Together, this multigenerational mix of Memphis musicians arguably re-creates classic '60s soul better than anyone else working that particular beat today. And Got to Get Back! showcases the band's mastery of different shades of the classic Memphis sound: The opening "Hi Roller" is a soul template — a punchy horn refrain, tightly coiled rhythm guitar, limber but constant rhythm. The organ-driven melody, deep bass groove, and piercing but compact guitar of "Jack and Ginger" are reminiscent of Booker T. & the MGs. And "90s Days Same as Cash" evokes funk-fueled '70s Memphis.

But where The Royal Sessions was a predominantly instrumental album, Got to Get Back! features vocals on half its cuts. "I love instrumental records," Bomar says. "But we use back up singers all the time, and people like vocals. It's something we just wanted to do."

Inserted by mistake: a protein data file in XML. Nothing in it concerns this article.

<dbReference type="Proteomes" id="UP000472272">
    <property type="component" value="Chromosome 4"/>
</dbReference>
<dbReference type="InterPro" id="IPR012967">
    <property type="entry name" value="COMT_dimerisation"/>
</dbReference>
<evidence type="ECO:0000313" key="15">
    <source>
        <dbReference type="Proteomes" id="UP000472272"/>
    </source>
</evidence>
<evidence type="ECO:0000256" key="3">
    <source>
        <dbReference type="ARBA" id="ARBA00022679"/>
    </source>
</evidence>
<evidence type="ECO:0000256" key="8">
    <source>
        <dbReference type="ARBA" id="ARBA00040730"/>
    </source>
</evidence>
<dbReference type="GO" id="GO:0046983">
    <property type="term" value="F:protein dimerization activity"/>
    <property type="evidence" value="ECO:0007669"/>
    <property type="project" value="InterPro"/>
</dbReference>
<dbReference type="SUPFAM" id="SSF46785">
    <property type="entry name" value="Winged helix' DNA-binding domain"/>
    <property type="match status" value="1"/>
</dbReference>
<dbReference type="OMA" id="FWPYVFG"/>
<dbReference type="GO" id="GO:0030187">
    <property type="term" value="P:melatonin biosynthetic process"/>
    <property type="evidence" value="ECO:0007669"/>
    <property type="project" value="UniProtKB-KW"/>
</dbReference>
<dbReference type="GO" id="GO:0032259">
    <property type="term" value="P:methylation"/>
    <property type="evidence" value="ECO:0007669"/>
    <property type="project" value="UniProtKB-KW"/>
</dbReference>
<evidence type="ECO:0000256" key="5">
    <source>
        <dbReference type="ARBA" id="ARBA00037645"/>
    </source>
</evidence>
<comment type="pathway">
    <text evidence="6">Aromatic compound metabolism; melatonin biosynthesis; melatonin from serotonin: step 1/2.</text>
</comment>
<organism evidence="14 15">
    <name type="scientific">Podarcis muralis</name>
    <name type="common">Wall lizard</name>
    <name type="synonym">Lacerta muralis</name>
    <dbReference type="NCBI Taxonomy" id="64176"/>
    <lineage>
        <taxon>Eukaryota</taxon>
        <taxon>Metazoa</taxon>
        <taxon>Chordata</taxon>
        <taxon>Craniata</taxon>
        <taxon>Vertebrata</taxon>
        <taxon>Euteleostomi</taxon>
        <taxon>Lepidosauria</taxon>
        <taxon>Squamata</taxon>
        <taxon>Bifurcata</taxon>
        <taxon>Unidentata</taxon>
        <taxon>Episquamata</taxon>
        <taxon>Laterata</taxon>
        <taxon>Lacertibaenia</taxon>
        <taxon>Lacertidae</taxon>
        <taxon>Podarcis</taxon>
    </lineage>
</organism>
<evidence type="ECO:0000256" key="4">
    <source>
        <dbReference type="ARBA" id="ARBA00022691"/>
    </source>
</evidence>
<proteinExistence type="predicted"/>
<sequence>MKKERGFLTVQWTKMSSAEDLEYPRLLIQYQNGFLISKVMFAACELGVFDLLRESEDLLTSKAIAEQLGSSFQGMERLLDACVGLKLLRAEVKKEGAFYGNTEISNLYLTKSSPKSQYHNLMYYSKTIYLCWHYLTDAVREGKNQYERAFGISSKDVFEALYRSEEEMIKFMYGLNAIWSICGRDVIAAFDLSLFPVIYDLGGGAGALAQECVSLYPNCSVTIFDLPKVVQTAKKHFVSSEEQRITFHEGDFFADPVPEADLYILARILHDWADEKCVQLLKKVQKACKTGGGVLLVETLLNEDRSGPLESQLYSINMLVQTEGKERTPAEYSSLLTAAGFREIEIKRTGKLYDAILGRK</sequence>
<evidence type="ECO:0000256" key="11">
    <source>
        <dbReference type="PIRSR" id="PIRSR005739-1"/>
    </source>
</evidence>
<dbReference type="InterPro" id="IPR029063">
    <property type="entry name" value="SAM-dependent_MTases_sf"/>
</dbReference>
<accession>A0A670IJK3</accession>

In addition to having Pitts take vocals on one cut and using Stax great William Bell, whom the group has backed up on several occasions, Got To Get Back! features Chicago-based former Hi Records star Otis Clay (on the title cut), Memphis-based former Atlantic Records singer Percy Wiggins, and Memphis-bred blues great Charlie Musselwhite ("I'm Going Home," a cover of an obscure Stax single from the '60s that Musselwhite owned as a kid).

Clay drove down from Chicago for a one-day session to cap off the record.

"I showed up at the studio that morning, and his van was parked outside," says Bomar of recording Clay. "Thirty minutes later we had a cut. That session is probably the closest I've ever done to what I think a session at Stax in the '60s would have been like."

Clay, Bell, and Wiggins will all join the Bo-Keys this weekend at the Levitt Shell, when the band celebrates next week's album release with a free concert as part of the Shell's spring season, showing that classic Memphis soul lives on.

"I don't think that sound will ever go out of style," Bomar says. "It's just timeless."

The Bo-Keys, with Otis Clay, William Bell, and Percy Wiggins